Gov. Ron DeSantis is opening another legal battle against the federal government, this time over the power of private accreditation agencies over state universities.
“In America you need to be accountable to somebody, and right now they’re accountable to nobody,” DeSantis said at a press conference in Tampa. “We believe we have a great chance of succeeding in this lawsuit.”
The lawsuit against the U.S. Department of Education (USDOE) and Secretary Miguel Cardona was filed in the U.S. Southern District of Florida and claims the accreditation agencies have too much sway over governing state universities. The agencies’ decisions regarding accreditation can affect federal financial aid and grant money, which the lawsuit claims is an unconstitutional delegation of the authority of the federal government.
“The audacity, the ever-increasing power grab by private agencies over the states’ ability to govern taxpayer-funded institutions has been astounding,” said Attorney General Ashley Moody.
Moody cited a series of incidents where the Southern Association of Colleges and Schools (SACS) threatened the accreditation of Florida universities. Most recent was when the group indicated the accreditation of Florida State University (FSU) could be in trouble as its board of trustees considered a new President in 2021.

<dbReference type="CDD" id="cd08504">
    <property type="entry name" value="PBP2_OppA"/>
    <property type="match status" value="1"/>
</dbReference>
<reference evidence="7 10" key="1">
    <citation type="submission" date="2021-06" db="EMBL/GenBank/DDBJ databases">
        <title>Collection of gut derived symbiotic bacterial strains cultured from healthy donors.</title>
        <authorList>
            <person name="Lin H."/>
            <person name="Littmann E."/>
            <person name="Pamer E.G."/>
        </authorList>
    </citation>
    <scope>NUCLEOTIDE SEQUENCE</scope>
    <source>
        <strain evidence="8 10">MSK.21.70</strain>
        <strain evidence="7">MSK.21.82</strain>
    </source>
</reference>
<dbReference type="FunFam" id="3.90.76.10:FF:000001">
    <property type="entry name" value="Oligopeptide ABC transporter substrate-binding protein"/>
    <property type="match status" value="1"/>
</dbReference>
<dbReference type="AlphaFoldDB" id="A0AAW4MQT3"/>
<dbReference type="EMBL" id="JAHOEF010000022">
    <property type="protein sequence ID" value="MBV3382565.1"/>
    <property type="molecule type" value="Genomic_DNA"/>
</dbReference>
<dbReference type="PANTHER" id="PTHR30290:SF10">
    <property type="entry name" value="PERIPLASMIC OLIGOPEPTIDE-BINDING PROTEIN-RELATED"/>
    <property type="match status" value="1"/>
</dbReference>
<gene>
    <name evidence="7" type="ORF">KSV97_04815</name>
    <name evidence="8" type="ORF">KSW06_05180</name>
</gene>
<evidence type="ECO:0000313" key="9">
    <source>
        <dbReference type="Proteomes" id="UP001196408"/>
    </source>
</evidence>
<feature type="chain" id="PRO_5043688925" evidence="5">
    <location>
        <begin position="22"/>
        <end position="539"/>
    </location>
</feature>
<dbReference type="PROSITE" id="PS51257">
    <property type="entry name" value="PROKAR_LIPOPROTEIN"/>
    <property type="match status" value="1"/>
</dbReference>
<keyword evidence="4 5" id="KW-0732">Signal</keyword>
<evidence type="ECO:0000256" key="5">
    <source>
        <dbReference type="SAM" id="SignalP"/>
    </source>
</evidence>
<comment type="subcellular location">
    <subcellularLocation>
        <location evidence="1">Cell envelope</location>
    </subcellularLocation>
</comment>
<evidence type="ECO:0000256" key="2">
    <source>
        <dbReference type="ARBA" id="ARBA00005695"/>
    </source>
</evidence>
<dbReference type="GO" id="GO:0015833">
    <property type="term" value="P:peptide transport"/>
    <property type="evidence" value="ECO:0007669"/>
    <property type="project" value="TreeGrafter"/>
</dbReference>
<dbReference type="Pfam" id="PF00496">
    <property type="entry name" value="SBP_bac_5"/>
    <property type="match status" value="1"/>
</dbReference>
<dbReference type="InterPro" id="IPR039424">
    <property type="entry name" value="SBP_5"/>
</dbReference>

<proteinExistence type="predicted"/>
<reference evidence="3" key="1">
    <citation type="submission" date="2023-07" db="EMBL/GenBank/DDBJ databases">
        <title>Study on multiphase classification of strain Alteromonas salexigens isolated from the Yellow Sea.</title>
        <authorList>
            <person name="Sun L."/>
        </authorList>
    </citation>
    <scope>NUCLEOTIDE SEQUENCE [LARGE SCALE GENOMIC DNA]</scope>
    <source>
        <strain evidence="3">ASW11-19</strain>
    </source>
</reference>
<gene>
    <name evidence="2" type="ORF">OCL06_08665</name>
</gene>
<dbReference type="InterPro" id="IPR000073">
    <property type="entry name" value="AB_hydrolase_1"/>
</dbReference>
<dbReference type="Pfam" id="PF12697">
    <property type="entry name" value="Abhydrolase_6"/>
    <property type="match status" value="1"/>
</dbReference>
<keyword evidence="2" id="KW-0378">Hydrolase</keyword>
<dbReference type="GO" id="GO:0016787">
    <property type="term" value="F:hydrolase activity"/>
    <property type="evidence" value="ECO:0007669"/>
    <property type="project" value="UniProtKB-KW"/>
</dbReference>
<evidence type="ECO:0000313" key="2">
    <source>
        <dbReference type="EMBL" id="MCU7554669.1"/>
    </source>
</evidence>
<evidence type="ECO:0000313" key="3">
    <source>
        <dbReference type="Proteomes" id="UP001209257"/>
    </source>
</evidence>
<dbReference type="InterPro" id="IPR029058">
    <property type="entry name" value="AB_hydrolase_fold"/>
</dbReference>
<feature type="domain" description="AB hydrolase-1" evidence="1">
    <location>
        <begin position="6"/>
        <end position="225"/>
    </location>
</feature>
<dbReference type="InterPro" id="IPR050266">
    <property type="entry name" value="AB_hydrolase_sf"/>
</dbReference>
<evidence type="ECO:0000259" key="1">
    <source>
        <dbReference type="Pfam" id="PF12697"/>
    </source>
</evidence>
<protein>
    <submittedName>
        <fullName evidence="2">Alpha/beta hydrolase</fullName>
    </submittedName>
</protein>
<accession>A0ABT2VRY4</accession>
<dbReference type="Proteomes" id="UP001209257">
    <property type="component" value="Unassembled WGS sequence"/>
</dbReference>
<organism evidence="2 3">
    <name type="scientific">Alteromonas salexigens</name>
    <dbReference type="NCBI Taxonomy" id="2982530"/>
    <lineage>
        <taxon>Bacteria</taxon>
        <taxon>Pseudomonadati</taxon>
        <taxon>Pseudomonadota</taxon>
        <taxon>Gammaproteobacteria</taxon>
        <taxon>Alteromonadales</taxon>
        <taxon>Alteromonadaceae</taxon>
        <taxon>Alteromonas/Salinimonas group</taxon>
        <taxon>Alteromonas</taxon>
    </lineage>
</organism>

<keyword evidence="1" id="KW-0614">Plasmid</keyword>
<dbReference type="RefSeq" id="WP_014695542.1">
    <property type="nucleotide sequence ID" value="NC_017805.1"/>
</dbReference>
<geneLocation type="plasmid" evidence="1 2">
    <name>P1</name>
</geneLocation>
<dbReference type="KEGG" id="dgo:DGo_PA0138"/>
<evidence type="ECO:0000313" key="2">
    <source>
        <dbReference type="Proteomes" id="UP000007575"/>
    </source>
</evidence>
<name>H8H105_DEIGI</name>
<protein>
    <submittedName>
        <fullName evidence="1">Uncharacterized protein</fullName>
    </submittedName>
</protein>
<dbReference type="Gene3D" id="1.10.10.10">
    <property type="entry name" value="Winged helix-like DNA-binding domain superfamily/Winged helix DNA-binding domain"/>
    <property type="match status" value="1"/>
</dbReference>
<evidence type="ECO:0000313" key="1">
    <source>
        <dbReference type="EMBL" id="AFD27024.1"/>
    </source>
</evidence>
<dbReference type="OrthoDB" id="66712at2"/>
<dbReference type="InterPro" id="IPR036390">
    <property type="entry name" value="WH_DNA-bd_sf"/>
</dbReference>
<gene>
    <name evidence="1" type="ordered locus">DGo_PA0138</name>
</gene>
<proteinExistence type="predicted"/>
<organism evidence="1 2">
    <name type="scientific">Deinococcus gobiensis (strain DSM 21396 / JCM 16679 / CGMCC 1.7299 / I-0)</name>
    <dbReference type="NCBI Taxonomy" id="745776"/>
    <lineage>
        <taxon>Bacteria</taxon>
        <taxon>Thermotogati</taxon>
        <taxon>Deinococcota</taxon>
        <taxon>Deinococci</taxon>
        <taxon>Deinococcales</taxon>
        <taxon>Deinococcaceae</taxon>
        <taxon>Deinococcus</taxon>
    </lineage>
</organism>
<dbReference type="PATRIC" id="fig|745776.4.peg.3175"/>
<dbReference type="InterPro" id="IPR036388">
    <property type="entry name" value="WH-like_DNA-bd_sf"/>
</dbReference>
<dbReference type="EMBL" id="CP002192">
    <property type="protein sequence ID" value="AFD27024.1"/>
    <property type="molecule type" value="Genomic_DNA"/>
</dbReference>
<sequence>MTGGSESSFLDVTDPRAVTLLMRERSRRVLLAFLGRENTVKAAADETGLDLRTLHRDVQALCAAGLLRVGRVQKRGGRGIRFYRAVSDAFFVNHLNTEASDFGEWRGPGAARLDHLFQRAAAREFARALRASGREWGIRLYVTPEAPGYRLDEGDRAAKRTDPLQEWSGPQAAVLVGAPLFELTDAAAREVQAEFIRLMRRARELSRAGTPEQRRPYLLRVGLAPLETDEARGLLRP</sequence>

At the time, then-Florida Education Commissioner Richard Corcoran — who was a member of the Board of Governors for the State University System, which oversees universities — was a candidate for the job. Such a conflict of interest was enough to trigger a letter from SACS threatening to declare the school out of compliance with its standards if Corcoran didn’t resign while the search was ongoing.
The trustees eventually handed the position to Richard McCollough, a former vice provost for research at Harvard University. Corcoran was later named President of New College, a small liberal arts college in Sarasota that is being given a conservative makeover by DeSantis.
The FSU incident prompted the Legislature to pass a law requiring state universities to seek out alternative accrediting agencies. The USDOE responded last year by passing new regulations requiring its approval before a school can move to a new accrediting agency.
BOG Chairman Ray Rodrigues, a former GOP state Senator, said the University of Central Florida sent in its request to move agencies six months ago and didn’t receive a decision, but got more questions about its application.
“We went six months hearing nothing from the Department of Education on this request,” Rodrigues said.
DeSantis claimed the accrediting agencies lean liberal and want to impose that ideology on the schools they oversee, even though they aren’t elected or appointed by elected officials.
“They’re pursuing their agenda,” DeSantis said. “The question is: Whose agenda should ultimately govern?”